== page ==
Editorial: No to martial law!

ATOM rally in front of Winnipeg city hall. The sign 'shames' the mayor for having a Winnipeg-Manila Sister Agreement. (Ted Alcuitas files)

Posted August 21, 2016

Remembering Ninoy Aquino

By Ted Alcuitas

August 21, 1983

This day in history would have been just another day to commemorate the 33rd anniversary of the assassination of the late Senator Benigno Aquino, Jr. We remember “Ninoy” who died on August 21, 1983 as he returned to the Philippines after a three-year self-imposed exile in the U.S.

But today it is significant because we have a new president – Rodrigo Duterte, whose decision to bury the remains of former dictator Ferdinand Marcos at the Libingan ng mga Bayani has sparked widespread opposition.

Filipinos believe, and rightly so, that it was Marcos who masterminded the assassination of Aquino leading to the People Power Revolution that toppled his reign in February 22, 1986.

Today, it is right that we reflect and look back.

While a sustained opposition was carried in the Philippines opposing the dictatorship, the Filipino diaspora aboard also reacted to the regime.

Marcos’ tentacles did not spare its wrath to the domestic opposition but spread across the ocean to intimidate, harass and even murder those who spoke out.

In the U.S.

Leading the fight in the U.S. was the Coalition Against the Marcos Dictatorship (CAMD) formed by former Philippine activists that settled in the U.S.

Among Marcos’ fiercest critics was the San Francisco-based Philippine News, whose editor and publisher, Alex Exclamado was subjected to a vigorous campaign of harassment by the regime. The campaign to silence critics abroad included Steve Psinakis, son-in-law of former Vice-President Eugenio Lopez, Sr.

Marcos’ cronies successfully ‘silenced’ two of their critics. Gene Viernes and Silme Domingo, officers of the International Longshoremen and Warehousemen’s Union Local 37 were gunned down at their union office in Seattle, Washington, on June 1, 1981.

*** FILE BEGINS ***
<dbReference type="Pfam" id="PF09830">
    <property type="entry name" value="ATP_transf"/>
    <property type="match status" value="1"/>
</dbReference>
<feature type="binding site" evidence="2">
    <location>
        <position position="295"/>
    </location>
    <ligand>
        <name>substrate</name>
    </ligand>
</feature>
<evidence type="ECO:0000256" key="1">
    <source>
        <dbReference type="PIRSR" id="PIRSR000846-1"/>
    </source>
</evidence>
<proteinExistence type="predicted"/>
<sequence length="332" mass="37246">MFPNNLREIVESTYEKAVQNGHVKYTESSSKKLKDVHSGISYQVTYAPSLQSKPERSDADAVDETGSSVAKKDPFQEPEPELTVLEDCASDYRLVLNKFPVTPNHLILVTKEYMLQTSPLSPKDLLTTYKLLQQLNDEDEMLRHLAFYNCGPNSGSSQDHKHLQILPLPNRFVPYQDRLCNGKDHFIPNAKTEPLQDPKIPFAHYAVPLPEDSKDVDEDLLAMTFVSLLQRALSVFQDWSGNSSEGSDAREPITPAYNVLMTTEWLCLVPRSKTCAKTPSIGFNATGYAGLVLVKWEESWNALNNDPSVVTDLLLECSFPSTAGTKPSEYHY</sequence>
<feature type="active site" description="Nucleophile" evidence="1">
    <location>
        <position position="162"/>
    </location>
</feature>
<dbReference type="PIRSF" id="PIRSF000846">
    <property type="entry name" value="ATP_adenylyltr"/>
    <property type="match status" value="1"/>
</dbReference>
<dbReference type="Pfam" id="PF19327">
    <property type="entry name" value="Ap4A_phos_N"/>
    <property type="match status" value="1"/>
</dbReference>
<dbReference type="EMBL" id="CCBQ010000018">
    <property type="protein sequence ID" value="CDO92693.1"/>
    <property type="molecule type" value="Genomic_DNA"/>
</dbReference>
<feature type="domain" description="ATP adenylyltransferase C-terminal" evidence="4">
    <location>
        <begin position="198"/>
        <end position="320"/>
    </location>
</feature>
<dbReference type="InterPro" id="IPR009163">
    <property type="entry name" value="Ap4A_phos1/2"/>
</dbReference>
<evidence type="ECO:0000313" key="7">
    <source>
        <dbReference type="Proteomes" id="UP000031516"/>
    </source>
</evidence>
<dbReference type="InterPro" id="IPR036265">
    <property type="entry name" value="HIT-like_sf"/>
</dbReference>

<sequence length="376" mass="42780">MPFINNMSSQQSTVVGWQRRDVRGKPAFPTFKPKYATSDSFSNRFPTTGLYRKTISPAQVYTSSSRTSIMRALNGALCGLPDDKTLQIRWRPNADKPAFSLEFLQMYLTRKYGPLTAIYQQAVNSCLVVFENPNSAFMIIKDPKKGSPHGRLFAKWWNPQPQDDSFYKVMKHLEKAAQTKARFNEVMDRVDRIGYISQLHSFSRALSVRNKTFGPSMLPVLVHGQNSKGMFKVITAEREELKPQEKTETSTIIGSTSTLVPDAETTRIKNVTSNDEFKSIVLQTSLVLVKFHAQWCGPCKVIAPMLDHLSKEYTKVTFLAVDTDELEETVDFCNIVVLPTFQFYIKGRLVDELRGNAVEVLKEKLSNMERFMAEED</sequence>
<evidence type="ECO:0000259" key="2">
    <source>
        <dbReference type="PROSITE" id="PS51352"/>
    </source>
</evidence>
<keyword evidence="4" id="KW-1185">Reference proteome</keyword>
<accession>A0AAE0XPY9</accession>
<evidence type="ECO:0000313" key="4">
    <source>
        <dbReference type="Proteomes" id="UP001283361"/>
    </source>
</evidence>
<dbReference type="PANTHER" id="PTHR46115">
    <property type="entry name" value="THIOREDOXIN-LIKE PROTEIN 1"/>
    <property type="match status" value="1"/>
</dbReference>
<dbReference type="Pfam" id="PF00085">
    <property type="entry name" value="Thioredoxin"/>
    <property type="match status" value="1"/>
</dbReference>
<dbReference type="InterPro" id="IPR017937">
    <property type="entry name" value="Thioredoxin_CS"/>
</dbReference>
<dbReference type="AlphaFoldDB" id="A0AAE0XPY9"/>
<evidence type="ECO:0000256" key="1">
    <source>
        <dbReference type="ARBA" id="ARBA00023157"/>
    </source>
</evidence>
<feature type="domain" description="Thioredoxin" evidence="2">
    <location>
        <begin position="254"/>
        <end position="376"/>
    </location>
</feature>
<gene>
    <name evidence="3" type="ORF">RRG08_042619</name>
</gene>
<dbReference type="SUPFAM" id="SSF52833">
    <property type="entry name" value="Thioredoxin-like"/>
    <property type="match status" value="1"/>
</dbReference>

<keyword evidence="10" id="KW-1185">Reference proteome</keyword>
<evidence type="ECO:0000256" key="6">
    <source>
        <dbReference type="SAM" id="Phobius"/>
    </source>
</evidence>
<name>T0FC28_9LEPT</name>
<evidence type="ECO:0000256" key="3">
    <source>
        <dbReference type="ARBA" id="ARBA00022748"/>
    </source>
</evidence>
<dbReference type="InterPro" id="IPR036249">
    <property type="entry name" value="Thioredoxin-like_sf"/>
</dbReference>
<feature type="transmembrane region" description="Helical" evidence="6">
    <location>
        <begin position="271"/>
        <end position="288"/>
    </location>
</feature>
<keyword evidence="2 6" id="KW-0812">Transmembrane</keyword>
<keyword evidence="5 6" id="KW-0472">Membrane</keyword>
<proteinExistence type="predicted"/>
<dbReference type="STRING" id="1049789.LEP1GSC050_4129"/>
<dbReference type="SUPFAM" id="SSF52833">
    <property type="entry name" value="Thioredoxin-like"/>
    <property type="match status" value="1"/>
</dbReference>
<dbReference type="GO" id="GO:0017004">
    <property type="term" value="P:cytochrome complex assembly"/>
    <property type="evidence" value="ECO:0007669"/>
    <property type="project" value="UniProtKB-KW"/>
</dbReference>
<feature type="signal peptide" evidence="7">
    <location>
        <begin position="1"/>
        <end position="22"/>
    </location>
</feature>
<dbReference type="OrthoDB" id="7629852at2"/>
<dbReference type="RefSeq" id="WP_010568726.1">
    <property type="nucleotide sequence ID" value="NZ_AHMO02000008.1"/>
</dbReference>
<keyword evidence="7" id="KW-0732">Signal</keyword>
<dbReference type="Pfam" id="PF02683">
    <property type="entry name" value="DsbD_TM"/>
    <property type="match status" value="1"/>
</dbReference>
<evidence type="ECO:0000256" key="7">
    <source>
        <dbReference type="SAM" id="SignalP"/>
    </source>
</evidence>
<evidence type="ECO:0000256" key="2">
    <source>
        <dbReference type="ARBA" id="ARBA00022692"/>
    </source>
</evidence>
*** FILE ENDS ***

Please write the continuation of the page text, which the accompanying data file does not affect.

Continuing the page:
In 1989, a US federal court determined that the murders were a product of a conspiracy hatched at the highest levels of the Marcos regime and carried out by US-based supporters of the regime who paid criminal elements in the Filipino community in Seattle to kill the two union officers.

The murderers were sentenced to life in prison but Marcos himself like the Aquino assassination, never got charged.

Canada

In Canada, Filipino activists led by the late Fely Villasin formed a chapter of CAMD in Toronto in the 70s and early 80s. CAMD was at the forefront leading the anti-Marcos rallies in Toronto and in Vancouver.

Just after the Ninoy Aquino assassination on August 21, 1983, Winnipeg’s August 21 Movement (ATOM) was formed by a group that became radicalized and politicized by the brutality of the deed. The  group included Arthur & Purita Dizon, Al & Monina Relano, Paul & Rose Jajalla and Dinah Penaflorida, I reluctantly accepted to led the group.

Prior to the assassination, Winnipeg’s Filipino community did not have an organized group although a small group, the Philippine Solidarity Network (PSG) participated in church-led initiatives against the regime.

It was through the efforts of ATOM that the late brother of Ninoy, Agapito ‘Butz’ Aquino visited Winnipeg in 1984. The visit raised the profile of the anti-Marcos opposition and the public’s understanding of the brutality of the regime.

Paying the price

Our opposition to the dictator had a price. His minions in Winnipeg tried to sow fear in the community not to participate in our events otherwise their relatives in the Philippines would be harmed.

When my article appeared in the Winnipeg
Sun, the Philippine consul at the time called the editor to complain. The editor warned me to have my telephone unlisted for my safety.

They tried to harass me and my family including tactics like leaving a message on our home phone. On one occasion, my 10-year old daughter picked up the phone and the caller (who did not identify himself) told her in no uncertain terms that I would be dead if I continue my work against Marcos.

They also sent an anonymous letter to me but addressed to the St. Edward’s Parish Catholic
Church who’s pastor, Fr. Samuel Argenziano, was a strong supporter of ATOM.

There was no content in the envelope except the crudely words: “R.I.P. – Ted Alcuitas”.

I reported all these to the Winnipeg Police including submitting the letter and a tape recording of the calls to my house. Nothing came out of my complaint and police even ‘lost’ my evidence.

So that people will know

I have never written about these events before except for a few interviews.

But now, as my homeland  faces an eminent danger of going back to martial law given the current actions of the new government and its leader, I am compelled to write this so that people will realize what they will face under a dictatorship.

Too many lives, many of them young, have been sacrificed in the fight against the dictator while countless others were forever ruined.

NEVER AGAIN!

( Factual errors ? Please email Ted Alcuitas at tedalcuitas@shaw.ca)